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7th November 2005


Books: Mechanic's Tales By Trevor Hilditch

"The vibration on the handlebars was so bad that I couldn't leave go to pull the clutch lever to change into a higher gear." Frank Westworth reviews the autobiography of a former RAF mechanic and motorcycle shop owner... Mechanic's Tales By Trevor Hilditch - might be in stock at Amazon

Every so often a book comes along which is so obscure, but at the same time so compelling, that you just have to give it a good big plug. Graham Ham's Daisy's Diary (Zen And The Art Of Riding An Old Triumph?) is one such, and so is Mechanic's Tales, by one Trevor Hilditch.

Trevor introduced himself the RC stand at a recent show, and we were immediately struck by his easy humour and good nature. He is - or rather was, for he's now retired - an actual genuine mechanic. In other words, he fixes things which lesser folk - folk like me - break. This is a rare talent, and I applaud it.

Trevor decided that once he had retired he would write his autobiography; unlike most of us he actually did so, and this fine little book is it. It's a 165-page softback, with two sections of black and white photos so you can put faces to the names of the people who feature in the text. 'Mechanic's Tales' is a glorious view of a long-lost world, a world where worn-out bikes, cars, lorries and the spares to keep them going were available, affordable and attainable by humans on ordinary incomes. Trevor started work as a motor mechanic at the age of 15, did his National Service in the RAF's vehicle support section, and bought a motorcycle business in the late 1960s.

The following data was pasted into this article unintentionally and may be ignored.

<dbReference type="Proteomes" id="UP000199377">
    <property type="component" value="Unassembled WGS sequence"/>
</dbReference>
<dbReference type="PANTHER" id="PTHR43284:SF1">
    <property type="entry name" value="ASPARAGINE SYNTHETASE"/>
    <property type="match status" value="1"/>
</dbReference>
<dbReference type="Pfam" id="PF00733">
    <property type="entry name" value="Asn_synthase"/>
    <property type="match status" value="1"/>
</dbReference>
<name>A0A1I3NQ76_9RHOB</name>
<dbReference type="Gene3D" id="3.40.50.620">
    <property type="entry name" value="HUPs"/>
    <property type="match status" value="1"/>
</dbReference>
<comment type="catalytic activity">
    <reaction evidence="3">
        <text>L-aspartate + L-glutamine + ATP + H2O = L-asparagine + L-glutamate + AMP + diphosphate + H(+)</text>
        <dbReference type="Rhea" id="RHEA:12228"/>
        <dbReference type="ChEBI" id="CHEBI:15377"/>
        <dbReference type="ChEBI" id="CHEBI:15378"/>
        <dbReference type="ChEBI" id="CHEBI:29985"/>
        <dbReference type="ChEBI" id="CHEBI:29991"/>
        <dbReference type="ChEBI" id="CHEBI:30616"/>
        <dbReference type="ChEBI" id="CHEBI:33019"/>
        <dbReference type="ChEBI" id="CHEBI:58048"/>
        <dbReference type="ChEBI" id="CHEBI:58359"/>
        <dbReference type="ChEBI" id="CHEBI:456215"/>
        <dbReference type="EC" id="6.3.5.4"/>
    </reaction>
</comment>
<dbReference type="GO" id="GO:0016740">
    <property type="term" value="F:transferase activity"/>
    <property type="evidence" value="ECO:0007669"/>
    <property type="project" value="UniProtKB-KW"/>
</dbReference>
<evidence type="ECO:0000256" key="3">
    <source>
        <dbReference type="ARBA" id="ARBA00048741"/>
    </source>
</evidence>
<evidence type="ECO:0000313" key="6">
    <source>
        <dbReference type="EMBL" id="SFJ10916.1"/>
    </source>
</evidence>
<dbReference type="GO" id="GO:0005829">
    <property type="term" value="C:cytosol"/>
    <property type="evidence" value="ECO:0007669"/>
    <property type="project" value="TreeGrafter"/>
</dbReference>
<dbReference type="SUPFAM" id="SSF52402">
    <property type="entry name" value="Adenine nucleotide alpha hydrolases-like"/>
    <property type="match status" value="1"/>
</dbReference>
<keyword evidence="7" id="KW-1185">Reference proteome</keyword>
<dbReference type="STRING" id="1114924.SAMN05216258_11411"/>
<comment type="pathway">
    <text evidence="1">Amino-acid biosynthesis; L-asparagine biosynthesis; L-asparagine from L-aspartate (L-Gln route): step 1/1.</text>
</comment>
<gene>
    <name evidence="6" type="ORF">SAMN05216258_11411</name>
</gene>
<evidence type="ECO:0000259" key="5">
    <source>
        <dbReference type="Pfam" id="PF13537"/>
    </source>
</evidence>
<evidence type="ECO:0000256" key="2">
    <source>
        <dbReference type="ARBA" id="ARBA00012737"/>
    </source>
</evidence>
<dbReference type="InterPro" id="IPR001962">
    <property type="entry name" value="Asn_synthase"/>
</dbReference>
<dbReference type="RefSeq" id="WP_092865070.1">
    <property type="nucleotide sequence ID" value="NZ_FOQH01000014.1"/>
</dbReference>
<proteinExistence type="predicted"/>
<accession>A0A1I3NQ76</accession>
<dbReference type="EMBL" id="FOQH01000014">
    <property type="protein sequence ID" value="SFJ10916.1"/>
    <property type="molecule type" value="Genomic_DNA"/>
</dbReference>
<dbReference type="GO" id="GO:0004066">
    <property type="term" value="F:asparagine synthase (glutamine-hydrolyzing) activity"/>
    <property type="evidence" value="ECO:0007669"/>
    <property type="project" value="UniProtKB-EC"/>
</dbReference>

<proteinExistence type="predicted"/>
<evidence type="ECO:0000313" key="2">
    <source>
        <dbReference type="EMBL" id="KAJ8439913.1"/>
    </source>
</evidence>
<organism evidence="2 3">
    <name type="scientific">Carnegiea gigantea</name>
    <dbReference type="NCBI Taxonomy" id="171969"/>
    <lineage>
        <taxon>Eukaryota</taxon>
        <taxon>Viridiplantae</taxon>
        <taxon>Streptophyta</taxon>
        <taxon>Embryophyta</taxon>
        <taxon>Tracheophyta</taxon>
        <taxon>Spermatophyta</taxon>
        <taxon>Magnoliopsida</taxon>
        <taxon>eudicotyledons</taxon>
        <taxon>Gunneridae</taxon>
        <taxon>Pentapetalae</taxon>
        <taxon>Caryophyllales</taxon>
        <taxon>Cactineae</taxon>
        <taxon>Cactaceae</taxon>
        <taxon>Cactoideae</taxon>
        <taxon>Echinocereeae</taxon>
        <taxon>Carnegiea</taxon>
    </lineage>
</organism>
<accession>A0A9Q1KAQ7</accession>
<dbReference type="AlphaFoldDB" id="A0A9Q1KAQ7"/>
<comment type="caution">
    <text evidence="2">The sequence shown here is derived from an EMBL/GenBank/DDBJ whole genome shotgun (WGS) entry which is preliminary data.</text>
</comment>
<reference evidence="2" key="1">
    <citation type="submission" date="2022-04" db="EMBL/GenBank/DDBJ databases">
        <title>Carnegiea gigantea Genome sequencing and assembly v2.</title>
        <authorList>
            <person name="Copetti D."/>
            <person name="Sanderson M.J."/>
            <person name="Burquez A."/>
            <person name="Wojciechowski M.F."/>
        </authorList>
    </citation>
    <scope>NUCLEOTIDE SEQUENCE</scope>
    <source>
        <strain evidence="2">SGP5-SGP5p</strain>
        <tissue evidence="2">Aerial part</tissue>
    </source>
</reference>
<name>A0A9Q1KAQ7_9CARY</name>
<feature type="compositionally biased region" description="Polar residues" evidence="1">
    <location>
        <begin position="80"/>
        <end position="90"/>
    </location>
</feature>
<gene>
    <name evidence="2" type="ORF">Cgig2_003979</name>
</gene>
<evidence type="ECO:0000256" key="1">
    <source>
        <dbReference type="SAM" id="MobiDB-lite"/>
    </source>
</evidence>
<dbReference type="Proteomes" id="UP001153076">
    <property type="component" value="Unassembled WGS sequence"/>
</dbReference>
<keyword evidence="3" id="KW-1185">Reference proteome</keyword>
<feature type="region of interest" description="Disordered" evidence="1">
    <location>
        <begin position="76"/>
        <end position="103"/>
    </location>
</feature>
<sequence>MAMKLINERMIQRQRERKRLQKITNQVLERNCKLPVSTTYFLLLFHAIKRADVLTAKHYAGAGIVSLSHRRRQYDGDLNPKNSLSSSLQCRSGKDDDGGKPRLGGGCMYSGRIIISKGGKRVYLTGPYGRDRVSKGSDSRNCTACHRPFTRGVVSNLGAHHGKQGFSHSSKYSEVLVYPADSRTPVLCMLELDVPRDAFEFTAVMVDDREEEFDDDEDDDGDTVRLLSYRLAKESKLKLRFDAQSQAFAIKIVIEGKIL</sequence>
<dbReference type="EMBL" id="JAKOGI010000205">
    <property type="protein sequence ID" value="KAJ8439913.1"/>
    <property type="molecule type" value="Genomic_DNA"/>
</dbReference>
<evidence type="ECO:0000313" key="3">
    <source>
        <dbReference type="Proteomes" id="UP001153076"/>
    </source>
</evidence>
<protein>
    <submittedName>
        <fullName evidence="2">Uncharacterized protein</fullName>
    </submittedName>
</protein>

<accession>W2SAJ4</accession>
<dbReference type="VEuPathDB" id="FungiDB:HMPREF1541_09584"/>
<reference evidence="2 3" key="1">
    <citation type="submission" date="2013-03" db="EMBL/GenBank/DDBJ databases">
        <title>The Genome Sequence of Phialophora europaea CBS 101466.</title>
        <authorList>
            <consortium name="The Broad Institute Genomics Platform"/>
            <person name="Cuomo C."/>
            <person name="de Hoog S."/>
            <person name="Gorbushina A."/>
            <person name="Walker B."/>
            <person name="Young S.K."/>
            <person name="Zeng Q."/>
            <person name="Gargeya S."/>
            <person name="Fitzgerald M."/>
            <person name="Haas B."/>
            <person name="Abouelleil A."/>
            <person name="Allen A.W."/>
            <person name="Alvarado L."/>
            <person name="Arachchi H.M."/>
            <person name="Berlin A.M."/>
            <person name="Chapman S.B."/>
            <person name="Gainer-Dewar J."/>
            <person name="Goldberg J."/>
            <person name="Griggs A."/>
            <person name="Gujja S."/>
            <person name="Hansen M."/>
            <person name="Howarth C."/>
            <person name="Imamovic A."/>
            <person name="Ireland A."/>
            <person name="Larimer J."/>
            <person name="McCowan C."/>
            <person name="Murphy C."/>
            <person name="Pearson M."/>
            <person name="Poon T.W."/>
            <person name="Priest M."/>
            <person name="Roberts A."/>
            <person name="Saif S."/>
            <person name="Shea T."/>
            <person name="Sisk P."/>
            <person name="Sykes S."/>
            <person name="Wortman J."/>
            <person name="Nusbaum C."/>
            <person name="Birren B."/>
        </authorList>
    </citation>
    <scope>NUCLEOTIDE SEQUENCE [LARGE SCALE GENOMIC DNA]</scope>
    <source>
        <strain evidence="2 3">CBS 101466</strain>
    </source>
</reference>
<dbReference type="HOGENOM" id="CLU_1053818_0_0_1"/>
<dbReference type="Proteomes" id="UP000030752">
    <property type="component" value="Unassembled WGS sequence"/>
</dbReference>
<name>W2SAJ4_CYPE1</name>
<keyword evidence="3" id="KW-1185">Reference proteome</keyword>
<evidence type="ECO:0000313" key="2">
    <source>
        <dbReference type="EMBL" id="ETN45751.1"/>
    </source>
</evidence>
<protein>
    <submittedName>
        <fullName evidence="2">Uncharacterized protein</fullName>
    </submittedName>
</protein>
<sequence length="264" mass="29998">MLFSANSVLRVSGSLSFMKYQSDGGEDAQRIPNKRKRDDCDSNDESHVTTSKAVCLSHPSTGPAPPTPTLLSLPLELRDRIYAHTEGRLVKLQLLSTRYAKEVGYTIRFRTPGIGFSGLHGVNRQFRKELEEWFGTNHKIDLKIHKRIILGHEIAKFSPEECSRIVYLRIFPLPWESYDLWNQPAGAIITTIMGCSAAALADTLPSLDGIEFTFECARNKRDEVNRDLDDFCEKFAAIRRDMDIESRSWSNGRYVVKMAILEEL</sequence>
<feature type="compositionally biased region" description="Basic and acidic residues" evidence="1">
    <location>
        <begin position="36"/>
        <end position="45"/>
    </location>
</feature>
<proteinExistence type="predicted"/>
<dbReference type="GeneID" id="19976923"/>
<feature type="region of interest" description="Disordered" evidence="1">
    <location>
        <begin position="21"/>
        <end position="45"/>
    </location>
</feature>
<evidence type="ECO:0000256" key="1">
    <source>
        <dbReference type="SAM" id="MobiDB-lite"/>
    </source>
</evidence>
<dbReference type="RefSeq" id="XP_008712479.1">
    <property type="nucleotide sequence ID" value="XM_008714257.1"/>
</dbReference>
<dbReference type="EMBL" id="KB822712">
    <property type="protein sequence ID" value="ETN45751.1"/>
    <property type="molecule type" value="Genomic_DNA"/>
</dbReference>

But that's only part of what the book is about, and it is not the best part. Too many autobiographies decline into a long list of Vehicles I Have Owned, Folk I Have Known and What I Think About Everything. These books are very dull, sadly. This book is not like that. It is packed with anecdotes, the kind of short stories which enliven any bar chat, stories like the one where a fellow mechanic, a Noted Joker, nipped the bum of another mechanic with a set of molegrips. The snag was that the grips promptly locked, pinching tight several cubic inches of backside… Priceless.

The author also competed in grasstrack and other events, and there are some splendid tales there, too. 'My first race was a disaster. The vibration on the handlebars was so bad that I couldn't leave go to pull the clutch lever to change into a higher gear, and finished the first heat near the back of the field. When I returned to the pits I tightened a couple of loose frame bolts before going to the starting line for my second heat, and this time I only completed one lap before the lower frame bolt sheared and the front of the frame dug into the track - throwing me headlong over the finish line!'

Do you get the impression that we liked this little (it's A5, the same size as most club magazine but a lot thicker) book? Yes, we did. Buy it now. In fact, buy two copies and send one to a friend.

Frank W

It was six hours before Trevor finally untangled his beard from the steering linkage.

******

Sorry: This book is no longer in print.

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